nausea and abnormal pharmacology

Abnormal Pharmacology and Nausea

Try out this pharmacology case and test your clinical knowledge. The answers are at the bottom.

Questions

A 32-year-old woman presents to A&E with vomiting and nausea. She tells you that she was recently diagnosed with a UTI from her GP and started on gentamicin.

PMHx:

Hypertension
High BMI (41)
Recurrent UTIs
 

DHx:

Paracetamol
Ramipril
Gentamicin

Observations:

SpO2: 94%
Temperature: 37.5
BP: 154/89
HR: 112
RR: 34

Examination:

Abdomen SNT
POC Bladder US: 500 ml pre-void, 298 mls post-void
Good anal tone
Enlarged prostate

 

Q1: Calculate her NEWS2 score. What is the significance of this result?

Some initial bloods are taken

TestResultReference Range
FBC142135 – 180 g/l
MCV8780 – 100
WCC10.34 – 11 x 109/l
Plts180150 – 400 x 109/l
Urea50.12 – 7 mmol/l
Creatinine63155 – 120 umol/l
Uric Acid0.410.18 – 0.48 mmol/l
Na+130135 – 145 mmol/l
K+5.83.5 – 5 mmol/l
ALP8930 – 100 umol/l
ALT21< 42 IU/L
PTH5.11.6 – 6.9 pmol/l
Ca2+2.42.1 – 2.6 mmol/l
Phosphate0.90.8 – 1.4 mmol/l
AST28< 40 IU/L
GGT50< 60 IU/L
Bilirubin3< 21 umol/l
pH7.287.35 – 7.45
HCO31322 – 29 mmol/l
PaO2 (corrected for FiO2)16.210 – 13.3 kPa
PaCO22.34.7 – 6 kPa
Lactate0.90.5 – 1 mmol/l

 

Q2: Comment on the bloods. What is the diagnosis?

Shortly after presenting to A&E she collapses and becomes unresponsive. A pulse is palpable. An ECG is performed which shows:

abnormal pharmacology and nausea
 

 

Q3: Comment on the ECG. What is the likely complication? 

 

Q4: How would you manage this complication?

 

Answers

Reveal the Answers

 Answer to Question 1

Resp: 3

SpO2: 1

Air/O2: 2

BP: 0

Pulse: 2

Consciousness: 0

(initially)Temperature: 0

Total: NEWS 8

A NEWS score of 8 indicates a ‘high’ level of risk and warrants anurgent/emergency assessment by senior clinicians. This patient is very unwell and ITU should also be informed.These patients are often automatically triaged by critical care outreach teams once their NEWS reaches 7.

Answer to Question 2

The most striking abnormality is in her renal function. This is most likely an AKI as even though we do not have previous renal function results to compare with, the normal calcium and phosphate point to an acute deterioration in renal function (in CKD hypocalaemia often leads to an increase in PTH–secondary hyperparathyroidism which subsequently sequesters phosphate in the blood). Similarly, the lack of a normocytic anaemia secondary to a chronic reduction in the ability of the kidneys to produce EPO points to an acute kidney pathology.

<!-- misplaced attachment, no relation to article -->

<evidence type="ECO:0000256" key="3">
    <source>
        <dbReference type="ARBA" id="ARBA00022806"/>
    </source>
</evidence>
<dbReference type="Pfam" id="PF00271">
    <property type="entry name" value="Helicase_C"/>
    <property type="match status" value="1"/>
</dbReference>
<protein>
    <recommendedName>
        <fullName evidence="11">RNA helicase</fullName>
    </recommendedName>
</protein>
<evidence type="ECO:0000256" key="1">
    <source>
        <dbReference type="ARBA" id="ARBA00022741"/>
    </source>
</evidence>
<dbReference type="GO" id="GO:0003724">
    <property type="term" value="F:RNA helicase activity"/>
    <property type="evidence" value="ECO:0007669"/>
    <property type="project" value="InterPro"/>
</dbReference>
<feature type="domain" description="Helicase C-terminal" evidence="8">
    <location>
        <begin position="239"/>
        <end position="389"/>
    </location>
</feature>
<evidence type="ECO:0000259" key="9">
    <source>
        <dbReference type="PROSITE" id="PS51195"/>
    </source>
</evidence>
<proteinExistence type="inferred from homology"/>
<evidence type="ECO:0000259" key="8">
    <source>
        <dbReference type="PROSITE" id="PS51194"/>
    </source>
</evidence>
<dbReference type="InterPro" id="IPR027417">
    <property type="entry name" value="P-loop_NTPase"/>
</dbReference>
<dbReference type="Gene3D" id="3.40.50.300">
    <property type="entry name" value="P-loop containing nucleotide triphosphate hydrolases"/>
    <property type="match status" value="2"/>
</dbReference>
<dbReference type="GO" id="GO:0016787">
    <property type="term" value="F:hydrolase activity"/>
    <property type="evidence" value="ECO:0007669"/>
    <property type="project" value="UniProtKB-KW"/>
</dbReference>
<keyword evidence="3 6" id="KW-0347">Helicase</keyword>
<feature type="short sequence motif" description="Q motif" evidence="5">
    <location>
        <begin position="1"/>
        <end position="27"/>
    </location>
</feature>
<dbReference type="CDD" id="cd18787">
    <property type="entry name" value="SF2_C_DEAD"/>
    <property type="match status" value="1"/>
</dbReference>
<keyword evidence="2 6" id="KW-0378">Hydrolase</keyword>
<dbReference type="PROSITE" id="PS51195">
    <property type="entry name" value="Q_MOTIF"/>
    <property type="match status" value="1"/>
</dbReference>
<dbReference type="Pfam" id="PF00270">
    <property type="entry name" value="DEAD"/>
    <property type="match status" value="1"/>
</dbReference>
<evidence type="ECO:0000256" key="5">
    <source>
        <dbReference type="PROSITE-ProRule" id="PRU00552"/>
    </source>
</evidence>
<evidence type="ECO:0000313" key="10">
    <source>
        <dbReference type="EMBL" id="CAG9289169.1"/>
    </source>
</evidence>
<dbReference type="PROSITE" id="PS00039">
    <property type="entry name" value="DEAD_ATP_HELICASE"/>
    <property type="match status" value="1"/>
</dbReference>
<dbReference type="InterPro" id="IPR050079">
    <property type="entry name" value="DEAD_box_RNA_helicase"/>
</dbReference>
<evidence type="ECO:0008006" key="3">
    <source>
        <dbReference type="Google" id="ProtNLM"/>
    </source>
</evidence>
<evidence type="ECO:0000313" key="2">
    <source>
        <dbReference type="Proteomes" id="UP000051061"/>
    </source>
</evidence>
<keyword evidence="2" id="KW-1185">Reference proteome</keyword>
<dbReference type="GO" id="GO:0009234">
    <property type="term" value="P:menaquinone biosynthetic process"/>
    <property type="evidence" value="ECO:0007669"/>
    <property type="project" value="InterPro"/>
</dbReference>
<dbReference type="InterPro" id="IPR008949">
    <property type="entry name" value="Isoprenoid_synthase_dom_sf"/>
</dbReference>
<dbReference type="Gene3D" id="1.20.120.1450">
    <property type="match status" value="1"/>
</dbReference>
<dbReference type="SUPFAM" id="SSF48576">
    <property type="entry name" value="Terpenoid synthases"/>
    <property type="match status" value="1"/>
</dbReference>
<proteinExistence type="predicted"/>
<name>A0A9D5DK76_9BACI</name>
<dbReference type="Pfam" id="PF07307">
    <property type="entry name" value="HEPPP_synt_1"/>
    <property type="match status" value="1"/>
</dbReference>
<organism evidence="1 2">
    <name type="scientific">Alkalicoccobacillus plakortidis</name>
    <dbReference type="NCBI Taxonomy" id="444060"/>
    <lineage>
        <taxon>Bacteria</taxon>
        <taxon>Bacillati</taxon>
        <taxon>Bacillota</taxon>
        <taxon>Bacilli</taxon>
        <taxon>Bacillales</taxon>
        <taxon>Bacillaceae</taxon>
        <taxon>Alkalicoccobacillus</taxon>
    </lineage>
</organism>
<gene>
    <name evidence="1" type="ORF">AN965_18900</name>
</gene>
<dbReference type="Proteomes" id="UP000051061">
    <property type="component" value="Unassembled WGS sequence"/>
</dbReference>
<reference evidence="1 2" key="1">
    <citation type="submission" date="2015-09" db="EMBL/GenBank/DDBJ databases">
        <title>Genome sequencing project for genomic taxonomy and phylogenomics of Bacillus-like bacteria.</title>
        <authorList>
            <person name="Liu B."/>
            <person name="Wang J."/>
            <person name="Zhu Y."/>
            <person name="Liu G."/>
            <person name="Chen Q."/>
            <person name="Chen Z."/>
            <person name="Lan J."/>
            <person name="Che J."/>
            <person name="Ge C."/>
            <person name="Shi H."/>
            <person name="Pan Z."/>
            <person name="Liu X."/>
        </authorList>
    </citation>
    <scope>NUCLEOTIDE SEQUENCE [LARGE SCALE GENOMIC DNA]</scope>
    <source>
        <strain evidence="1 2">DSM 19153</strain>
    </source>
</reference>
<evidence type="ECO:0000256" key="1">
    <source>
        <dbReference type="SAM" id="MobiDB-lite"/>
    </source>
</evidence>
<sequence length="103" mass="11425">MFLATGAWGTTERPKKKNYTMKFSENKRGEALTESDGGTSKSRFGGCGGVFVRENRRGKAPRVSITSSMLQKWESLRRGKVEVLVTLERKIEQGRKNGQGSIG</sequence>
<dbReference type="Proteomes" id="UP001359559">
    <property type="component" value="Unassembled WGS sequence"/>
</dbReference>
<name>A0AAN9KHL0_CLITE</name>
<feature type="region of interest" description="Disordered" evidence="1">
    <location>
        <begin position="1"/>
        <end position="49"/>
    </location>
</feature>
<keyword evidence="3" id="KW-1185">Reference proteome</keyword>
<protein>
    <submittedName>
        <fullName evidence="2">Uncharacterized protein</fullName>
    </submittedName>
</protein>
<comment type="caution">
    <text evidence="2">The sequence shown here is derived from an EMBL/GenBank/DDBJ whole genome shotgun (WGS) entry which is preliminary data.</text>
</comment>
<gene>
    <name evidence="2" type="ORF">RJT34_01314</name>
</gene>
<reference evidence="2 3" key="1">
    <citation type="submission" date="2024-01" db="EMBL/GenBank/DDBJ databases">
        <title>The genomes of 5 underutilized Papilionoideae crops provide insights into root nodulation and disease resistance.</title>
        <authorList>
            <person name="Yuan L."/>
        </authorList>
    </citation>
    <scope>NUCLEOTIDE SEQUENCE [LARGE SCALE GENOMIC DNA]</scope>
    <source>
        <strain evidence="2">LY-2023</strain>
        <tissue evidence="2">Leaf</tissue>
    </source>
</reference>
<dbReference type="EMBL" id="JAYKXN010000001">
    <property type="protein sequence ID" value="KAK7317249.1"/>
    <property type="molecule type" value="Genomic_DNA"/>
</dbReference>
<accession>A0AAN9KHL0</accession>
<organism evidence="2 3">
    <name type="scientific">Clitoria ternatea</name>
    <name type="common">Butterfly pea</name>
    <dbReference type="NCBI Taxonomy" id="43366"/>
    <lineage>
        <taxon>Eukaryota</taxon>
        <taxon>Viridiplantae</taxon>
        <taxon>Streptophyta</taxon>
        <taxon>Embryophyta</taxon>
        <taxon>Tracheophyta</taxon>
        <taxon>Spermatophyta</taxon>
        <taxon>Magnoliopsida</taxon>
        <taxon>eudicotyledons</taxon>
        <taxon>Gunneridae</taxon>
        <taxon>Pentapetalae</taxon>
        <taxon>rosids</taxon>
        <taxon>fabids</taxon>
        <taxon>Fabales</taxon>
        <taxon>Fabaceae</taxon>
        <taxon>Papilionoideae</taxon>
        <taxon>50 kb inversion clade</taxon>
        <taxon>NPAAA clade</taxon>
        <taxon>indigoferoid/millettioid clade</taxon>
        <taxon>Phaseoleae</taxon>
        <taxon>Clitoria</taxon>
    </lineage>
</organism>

Her Urea: Creatinine ratio is < 100 and as such implies an intrinsic renal cause of her deterioration, as opposed to a pre-renal cause e.g. dehydration/shock or renal artery stenosis. The most likely culprit here is an inappropriately high gentamicin dose by her GP, as the drug is dosed by a patient’s ideal body weight NOT their actual body weight due to gentamicin’s poor lipid solubility. Gentamicin is renally excreted and at toxic doses can lead to acute tubular necrosis and subsequent AKI.

The uraemia is driving her metabolic acidosis, with partial respiratory compensation (hyperventilation).

Her electrolyte disturbance is a common picture in AKIs, with sodium being haemodiluted due to the extra fluid retained and potassium being withheld within the bloodstream due to the acidosis.

Answer to Question 3

This is in essence ventricular tachycardia with features of:

-Broad QRS > 120ms

-Tachycardia

However, the distinguishing feature of thetall, tented T-waves points to the underlying cause of this arrythmia–severe hyperkalaemia. This is likely secondary to her AKI combined with her ACE inhibitor, which further increases blood potassium levels.

Answer to Question 4

An A-E approach should be adopted, and she will likely require intubation and ventilation. Hyperkalaemia is usually managed as follows:

-Calcium chloride (10ml of 10%)–This stabilizes the cardiac membrane and prevents further arrythmias

-Insulin/dextrose infusion (50 units actrapid in 50 mls 20% dextrose)–this drives the potassium into cells, reducing the serum K+ concentration

-In more severe cases, calcium chelators e.g. calcium resonium and haemofiltration can also be used

Sources

Image 1: https://litfl.com/wp-content/uploads/2018/08/ECG-Hyperkalemia-serum-potassium-9.3.jpg”>rID: 7529

Dr Amol Joshi
University of Cambridge

About The Author

This clinical case is written by Dr Amol Joshi who has an interest in writing medical puzzles.

Disclaimer

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